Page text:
-> no increase in mortality
-> no difference in inotropes
-> excess superinfection rate

Conclusions – in septic shock patients treated with hydrocortisone there was:

  • no benefit from intensive insulin therapy, it led to increased episodes of hypoglycemia
  • no benefit from fludrocortisone, it led to increased rates of superinfection

Criticisms

  • did not reach required recruitment levels
  • not blinded
  • tested multiple variables

AN APPROACH TO STEROIDS IN SEPTIC SHOCK

  • don’t use in low risk patients
  • consider in high risk patients (multi-organ failure) acknowledging that septic shock may reverse more quickly but will not change mortality
  • use low dose
  • vigilance for super infection
  • don’t use a short synACTHen test
  • eagerly await the ADRENAL study!

References and Links

LITFL

Journal articles

  • Annane D, Sébille V, Charpentier C, Bollaert PE, François B, Korach JM, Capellier G, Cohen Y, Azoulay E, Troché G, Chaumet-Riffaud P, Bellissant E. Effect of treatment with low doses of hydrocortisone and fludrocortisone on mortality in patients with septic shock. JAMA. 2002 Aug 21;288(7):862-71. Erratum in: JAMA. 2008 Oct 8;300(14):1652. Chaumet-Riffaut, Philippe [corrected to Chaumet-Riffaud, Philippe]. PubMed PMID: 12186604. [Free Full Text]
  • Cronin L, Cook DJ, Carlet J, Heyland DK, King D, Lansang MA, Fisher CJ Jr. Corticosteroid treatment for sepsis: a critical appraisal and meta-analysis of the literature. Crit Care Med. 1995 Aug;23(8):1430-9. PubMed PMID: 7634816.
  • Jurney TH, Cockrell JL Jr, Lindberg JS, Lamiell JM, Wade CE. Spectrum of serum cortisol response to ACTH in ICU patients. Correlation with degree of illness and mortality. Chest. 1987 Aug;92(2):292-5. PubMed PMID: 3038477.
  • Schumer W. Steroids in the treatment of clinical septic shock. Ann Surg. 1976 Sep;184(3):333-41. PubMed PMID: 786190; PubMed Central PMCID: PMC1344393.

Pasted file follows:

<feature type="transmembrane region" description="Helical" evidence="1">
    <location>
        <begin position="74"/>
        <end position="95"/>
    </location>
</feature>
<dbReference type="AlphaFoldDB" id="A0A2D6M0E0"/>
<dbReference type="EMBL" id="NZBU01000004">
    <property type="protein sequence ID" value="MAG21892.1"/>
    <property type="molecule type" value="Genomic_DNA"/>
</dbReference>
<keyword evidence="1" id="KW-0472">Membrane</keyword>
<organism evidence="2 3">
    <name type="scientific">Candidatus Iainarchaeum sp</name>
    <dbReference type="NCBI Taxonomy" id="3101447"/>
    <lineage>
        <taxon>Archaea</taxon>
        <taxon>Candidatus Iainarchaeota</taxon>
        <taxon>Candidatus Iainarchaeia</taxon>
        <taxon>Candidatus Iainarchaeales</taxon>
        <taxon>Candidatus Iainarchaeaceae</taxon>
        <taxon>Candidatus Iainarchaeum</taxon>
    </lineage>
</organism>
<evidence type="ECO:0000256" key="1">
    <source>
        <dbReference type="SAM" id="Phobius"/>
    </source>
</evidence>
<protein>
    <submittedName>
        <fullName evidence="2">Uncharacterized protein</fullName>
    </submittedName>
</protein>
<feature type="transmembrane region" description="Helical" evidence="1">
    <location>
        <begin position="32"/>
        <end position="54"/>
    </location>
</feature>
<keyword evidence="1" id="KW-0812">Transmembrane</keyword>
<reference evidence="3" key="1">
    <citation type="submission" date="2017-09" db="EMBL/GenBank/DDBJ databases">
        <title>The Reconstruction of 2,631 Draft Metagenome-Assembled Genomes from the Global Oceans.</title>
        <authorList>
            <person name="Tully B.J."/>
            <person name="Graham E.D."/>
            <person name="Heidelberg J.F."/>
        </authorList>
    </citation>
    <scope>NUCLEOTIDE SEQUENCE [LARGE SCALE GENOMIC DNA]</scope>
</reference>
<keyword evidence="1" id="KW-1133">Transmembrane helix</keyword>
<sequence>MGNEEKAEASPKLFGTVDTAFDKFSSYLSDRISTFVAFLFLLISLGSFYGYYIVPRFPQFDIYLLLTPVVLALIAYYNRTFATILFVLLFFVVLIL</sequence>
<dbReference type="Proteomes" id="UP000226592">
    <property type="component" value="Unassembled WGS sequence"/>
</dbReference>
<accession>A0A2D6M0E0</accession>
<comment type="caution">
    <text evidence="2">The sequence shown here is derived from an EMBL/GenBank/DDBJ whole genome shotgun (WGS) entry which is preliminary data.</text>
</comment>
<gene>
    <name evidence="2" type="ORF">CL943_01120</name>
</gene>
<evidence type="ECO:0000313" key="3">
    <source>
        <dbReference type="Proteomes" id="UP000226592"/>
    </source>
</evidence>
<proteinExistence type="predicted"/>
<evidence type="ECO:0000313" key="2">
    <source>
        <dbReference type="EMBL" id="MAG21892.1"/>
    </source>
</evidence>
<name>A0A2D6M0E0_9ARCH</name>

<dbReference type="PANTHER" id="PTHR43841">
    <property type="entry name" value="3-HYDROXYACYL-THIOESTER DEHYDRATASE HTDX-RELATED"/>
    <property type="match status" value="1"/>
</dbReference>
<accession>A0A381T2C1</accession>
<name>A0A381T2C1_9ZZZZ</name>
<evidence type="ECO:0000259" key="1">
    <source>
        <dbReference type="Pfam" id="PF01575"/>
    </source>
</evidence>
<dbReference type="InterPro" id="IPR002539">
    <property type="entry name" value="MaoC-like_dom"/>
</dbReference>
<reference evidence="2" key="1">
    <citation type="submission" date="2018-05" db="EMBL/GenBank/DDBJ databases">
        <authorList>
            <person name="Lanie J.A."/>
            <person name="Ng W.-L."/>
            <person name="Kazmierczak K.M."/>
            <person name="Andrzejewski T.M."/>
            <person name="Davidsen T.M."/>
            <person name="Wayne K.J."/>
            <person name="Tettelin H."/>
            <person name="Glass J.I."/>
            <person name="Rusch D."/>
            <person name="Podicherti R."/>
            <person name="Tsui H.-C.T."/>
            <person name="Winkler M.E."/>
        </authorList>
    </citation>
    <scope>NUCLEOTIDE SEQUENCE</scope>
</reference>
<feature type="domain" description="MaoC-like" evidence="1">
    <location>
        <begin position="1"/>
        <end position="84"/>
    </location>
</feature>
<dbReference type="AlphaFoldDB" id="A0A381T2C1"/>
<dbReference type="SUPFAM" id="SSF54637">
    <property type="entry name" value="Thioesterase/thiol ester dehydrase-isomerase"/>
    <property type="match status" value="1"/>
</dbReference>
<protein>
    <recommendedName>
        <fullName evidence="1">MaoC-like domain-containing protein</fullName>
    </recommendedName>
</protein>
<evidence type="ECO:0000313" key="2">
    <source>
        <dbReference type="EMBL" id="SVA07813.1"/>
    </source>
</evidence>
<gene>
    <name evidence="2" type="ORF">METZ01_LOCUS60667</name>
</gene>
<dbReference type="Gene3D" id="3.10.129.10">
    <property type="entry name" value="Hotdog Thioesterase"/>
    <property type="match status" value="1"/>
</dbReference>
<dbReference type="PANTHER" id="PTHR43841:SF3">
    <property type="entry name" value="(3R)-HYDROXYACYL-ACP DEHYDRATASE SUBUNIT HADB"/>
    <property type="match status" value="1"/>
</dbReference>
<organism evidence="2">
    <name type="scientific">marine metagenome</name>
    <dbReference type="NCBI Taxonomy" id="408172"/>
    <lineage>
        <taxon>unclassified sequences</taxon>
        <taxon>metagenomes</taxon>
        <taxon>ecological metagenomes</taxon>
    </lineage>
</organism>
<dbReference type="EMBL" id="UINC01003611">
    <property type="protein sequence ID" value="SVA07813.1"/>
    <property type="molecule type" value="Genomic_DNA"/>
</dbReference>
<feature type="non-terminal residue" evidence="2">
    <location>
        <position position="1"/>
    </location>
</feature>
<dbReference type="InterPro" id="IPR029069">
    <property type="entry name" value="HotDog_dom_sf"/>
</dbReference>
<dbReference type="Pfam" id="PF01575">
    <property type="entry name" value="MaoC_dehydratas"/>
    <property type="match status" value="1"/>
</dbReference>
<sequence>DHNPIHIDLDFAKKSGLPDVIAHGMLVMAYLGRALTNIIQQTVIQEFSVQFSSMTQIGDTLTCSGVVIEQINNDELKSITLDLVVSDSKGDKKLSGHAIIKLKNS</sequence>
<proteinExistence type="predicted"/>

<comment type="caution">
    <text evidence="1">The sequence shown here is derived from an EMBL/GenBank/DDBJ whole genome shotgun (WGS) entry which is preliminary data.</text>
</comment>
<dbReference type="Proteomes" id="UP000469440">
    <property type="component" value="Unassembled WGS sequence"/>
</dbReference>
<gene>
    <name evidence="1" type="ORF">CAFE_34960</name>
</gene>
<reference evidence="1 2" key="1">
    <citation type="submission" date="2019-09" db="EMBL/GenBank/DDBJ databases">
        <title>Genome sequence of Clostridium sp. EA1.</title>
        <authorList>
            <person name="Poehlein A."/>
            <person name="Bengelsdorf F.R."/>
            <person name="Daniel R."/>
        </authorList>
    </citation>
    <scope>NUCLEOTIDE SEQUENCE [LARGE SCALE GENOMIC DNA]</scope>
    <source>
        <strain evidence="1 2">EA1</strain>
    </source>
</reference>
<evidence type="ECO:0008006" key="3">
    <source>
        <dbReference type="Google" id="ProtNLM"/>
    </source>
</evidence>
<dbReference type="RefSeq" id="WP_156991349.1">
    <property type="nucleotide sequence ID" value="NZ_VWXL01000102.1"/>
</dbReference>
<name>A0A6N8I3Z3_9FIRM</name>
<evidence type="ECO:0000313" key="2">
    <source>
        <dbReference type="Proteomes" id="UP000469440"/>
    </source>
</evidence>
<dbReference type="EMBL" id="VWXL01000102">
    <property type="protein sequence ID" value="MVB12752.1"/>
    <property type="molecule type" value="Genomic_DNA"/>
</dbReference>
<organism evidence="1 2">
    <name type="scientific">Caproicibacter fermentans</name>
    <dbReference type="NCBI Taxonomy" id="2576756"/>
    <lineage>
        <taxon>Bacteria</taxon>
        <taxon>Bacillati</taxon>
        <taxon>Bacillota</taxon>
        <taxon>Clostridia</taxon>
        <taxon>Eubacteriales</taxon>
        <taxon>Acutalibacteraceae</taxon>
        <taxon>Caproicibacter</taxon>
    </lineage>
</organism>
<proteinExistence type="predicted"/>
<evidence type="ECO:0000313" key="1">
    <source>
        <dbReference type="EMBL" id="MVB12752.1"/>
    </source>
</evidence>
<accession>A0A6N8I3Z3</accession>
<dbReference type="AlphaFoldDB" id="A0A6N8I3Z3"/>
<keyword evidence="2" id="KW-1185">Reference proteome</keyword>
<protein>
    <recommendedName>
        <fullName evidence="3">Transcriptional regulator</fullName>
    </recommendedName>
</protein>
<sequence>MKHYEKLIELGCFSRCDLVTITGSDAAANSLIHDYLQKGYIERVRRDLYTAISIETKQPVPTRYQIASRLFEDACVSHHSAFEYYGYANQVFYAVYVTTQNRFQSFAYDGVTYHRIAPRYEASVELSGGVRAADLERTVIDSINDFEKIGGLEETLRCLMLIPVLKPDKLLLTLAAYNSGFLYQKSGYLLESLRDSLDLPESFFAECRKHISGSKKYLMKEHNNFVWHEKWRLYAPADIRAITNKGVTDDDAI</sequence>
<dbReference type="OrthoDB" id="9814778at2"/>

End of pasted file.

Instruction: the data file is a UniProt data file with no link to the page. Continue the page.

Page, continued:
Sprung CL, et al; CORTICUS Study Group. Hydrocortisone therapy for patients with septic shock. N Engl J Med. 2008 Jan 10;358(2):111-24. doi: 10.1056/NEJMoa071366. PubMed PMID: 18184957. [Free Fulltext]
  • COIITSS Study Investigators, et al. Corticosteroid treatment and intensive insulin therapy for septic shock in adults: a randomized controlled trial. JAMA. 2010 Jan 27;303(4):341-8. doi: 10.1001/jama.2010.2. Erratum in: JAMA. 2010 May 5;303(17):1698. PubMed PMID: 20103758. [Free Fulltext]

CCC 700 6

Critical Care

Compendium

Chris is an Intensivist and ECMO specialist at the Alfred ICU in Melbourne. He is also the Innovation Lead for the Australian Centre for Health Innovation at Alfred Health and Clinical Adjunct Associate Professor at Monash University. He is a co-founder of the Australia and New Zealand Clinician Educator Network (ANZCEN) and is the Lead for the ANZCEN Clinician Educator Incubator programme. He is on the Board of Directors for the Intensive Care Foundation and is a First Part Examiner for the College of Intensive Care Medicine. He is an internationally recognised Clinician Educator with a passion for helping clinicians learn and for improving the clinical performance of individuals and collectives.

After finishing his medical degree at the University of Auckland, he continued post-graduate training in New Zealand as well as Australia’s Northern Territory, Perth and Melbourne. He has completed fellowship training in both intensive care medicine and emergency medicine, as well as post-graduate training in biochemistry, clinical toxicology, clinical epidemiology, and health professional education.

He is actively involved in in using translational simulation to improve patient care and the design of processes and systems at Alfred Health. He coordinates the Alfred ICU’s education and simulation programmes and runs the unit’s education website, INTENSIVE.  He created the ‘Critically Ill Airway’ course and teaches on numerous courses around the world. He is one of the founders of the FOAM movement (Free Open-Access Medical education) and is co-creator of litfl.com, the RAGE podcast, the Resuscitology course, and the SMACC conference.

His one great achievement is being the father of two amazing children.

On Twitter, he is @precordialthump.

| INTENSIVE | RAGE | Resuscitology | SMACC